The Birth of the Discovery Science Center
Earlier, I described the non-profit Art Spaces Irvine (ASI) and its program to put public art in Irvine, a program eventually killed by then Irvine City Councilwoman Christina Shea. Nevertheless, out of ASI came two seminal ideas: creating a huge park in Irvine and a hands-on science and technology experiential museum.
Even though ASI ceased to exist, my brother Walkie seized the idea of creating an experiential museum and became obsessed.
First, came the specific concept. For that he found inspiration in The Exploratorium in San Francisco, which is a “museum” filled with exhibits demonstrating various scientific principles. The important thing is this: all the exhibits are designed for children to push buttons, press levers, jump around and so on. It is fun.
Then came the location. For that, Walkie found an old retail furniture building at the corner of Interstate 5 and Main Street in Santa Ana, which because of the then-recession, he got cheap. This was not big enough, though, and he turned to the City of Santa Ana and its mayor, Miguel Pulido, and City Manager David Ream, who through a series of deft political economic maneuvers, bought and or tied up enough other land for the site.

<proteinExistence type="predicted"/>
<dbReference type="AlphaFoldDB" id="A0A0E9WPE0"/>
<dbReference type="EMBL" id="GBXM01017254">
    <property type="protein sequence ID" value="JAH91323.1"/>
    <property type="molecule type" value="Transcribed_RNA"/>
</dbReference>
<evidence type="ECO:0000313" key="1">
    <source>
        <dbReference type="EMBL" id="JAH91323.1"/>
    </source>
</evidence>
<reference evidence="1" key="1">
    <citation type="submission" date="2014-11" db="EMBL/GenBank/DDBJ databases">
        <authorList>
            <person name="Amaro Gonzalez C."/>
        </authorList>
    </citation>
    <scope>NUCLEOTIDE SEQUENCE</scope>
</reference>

All along, Walkie and his wife Janet wined and dined potential contributors at their home in Newport. They had trouble gaining traction until a friend at Disney suggested they needed an architectural icon to give the idea an image and a name that specifically was not museum-like. So “The Cube” was born, a huge structure that today is perched on the freeway side of the non-museum-named Discovery Science Center (DSC).
After Walkie built a model showing The Cube and how the DSC would look, the contributions began. First came Taco Bell, which contributed an initial $2 million (and hence the center’s official name, The Taco Bell Discovery Science Center). Then came a bunch of other contributions and pledges and a bank loan.
DSC was still $6 million short, and Taco Bell used its lobbying muscle to obtain a grant from the state. The Republican-controlled State Assembly and Republican Gov. Pete Wilson liked the idea. However, the Democratic-controlled State Senate rejected, of course, anything the Republicans from “conservative Orange County” wanted. So Taco Bell’s lobbyist told them DSC had to go beg from the Democrats. There was only one person associated with the DSC who also had the Democratic credentials necessary to do the begging: me. So I did. And DSC got the money and opened in 1998.
Today, annual attendance tops 500,000, making the DSC the most-visited institution of its kind in the U.S. Further, it is on a $72 million expansion campaign, which will knock your socks off.
The whole thing was pioneering and daring and none of us knew if we would be successful, which did not deter us in the least. And it was just a beginning.
Laguna Beach resident Michael Ray grew up in Corona del Mar. He makes a living as a real estate entrepreneur and volunteers with several non profits.